Society has found new ways to finance themselves.
Another change would be that banks are changing their investment strategies. ABN-AMRO declared they would stop investing in the tobacco industry last year, employees of ING cannot drive polluting cars anymore and ASR is highly promoting their overall responsible investment strategy. This change is being seen in all industries, even big polluters in the oil-industry have started worrying about their reputation, whereas a few decades ago no one batted an eye. The strategy of many firms to differentiate themselves is ‘going green’. In a completely rational world, the sole task of a company is to maximize profits. Yet, one could wonder to which degree a firm bears the additional
task of taking up a socially responsible role. On the other hand, firms that have invested a lot in renewables do need the support of politics. Since president Trump of the United States would like to abolish all the regulations set in place in order to reach the 2020 goals, there is uncertainty about the value of the green investments. At the end of the day, a firm can be as responsible as society would like, yet the market determines which investments keep the firm competitive.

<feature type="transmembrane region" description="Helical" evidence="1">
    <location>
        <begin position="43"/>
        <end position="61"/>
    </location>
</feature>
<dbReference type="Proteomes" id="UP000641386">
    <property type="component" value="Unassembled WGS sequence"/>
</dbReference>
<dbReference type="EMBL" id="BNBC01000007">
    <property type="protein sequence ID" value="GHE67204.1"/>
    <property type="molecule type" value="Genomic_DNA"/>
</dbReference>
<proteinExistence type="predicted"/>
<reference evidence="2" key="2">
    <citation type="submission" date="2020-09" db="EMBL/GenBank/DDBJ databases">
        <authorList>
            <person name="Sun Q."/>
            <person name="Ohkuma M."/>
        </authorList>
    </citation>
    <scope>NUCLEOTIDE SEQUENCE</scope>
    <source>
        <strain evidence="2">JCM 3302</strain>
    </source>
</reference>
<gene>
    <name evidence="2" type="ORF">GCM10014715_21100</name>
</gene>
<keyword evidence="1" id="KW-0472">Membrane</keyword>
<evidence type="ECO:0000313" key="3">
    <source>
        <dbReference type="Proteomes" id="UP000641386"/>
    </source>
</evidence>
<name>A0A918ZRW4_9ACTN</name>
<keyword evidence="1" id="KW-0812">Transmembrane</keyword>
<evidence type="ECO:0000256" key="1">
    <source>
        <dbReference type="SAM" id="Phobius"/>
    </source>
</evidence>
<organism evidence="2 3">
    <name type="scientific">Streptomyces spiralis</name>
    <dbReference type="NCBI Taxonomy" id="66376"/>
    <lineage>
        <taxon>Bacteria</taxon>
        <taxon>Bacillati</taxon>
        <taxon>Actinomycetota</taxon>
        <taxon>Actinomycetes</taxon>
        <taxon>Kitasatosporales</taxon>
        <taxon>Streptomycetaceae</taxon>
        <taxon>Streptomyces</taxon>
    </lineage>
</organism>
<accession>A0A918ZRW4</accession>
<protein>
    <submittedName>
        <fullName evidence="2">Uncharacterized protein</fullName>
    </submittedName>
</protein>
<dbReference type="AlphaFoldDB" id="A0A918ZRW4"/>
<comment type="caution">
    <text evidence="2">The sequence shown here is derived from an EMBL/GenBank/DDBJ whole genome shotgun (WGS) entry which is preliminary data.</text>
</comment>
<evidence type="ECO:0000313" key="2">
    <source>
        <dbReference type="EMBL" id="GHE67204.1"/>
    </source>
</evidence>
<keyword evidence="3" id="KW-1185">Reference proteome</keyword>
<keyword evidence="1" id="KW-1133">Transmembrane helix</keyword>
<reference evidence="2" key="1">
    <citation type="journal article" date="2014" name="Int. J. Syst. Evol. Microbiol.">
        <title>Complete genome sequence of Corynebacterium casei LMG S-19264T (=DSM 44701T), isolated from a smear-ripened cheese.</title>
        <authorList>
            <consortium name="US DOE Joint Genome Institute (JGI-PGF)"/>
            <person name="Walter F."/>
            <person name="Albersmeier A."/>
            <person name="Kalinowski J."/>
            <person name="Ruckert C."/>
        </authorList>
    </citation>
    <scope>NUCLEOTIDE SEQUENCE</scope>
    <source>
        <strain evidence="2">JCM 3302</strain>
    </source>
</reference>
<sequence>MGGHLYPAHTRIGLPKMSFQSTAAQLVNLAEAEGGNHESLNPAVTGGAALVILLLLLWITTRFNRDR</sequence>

If a firm does not act upon the best strategy, the market will be harsh, and the firm goes bankrupt or will be taken over. In this low-interest environment with a lot of firms with large liquidity reserves after the crisis, the last option seems appealing. The start of 2018 has reached the highest value of M&A transactions since 2000, with the total sum reaching more than €152 billion. However, are all these deals value-adding? Do shareholders benefit from these takeovers or has the philosophy changed to ‘eat or be eaten’? We observe a larger involvement of shareholders in policy decisions of firms, which at least shows that the decisions are not undisputed. The government has acknowledged the large amounts of takeovers, and with the amount of (attempts at) hostile takeovers, former minister Henk Kamp tried to implement new regulations with a cooling down period after a failed takeover. Can we expect this trend to continue, or are we just in a period in which the malfunctioning of boards is being punished, where we will reach a more quiet period in the soon future? Of course, the answers to these questions are only guesses, but what we can conclude is that we are facing a lot of changes in the financial landscape, and it is certain that firms have to change their ways of doing business. This is survival of the fittest for sure.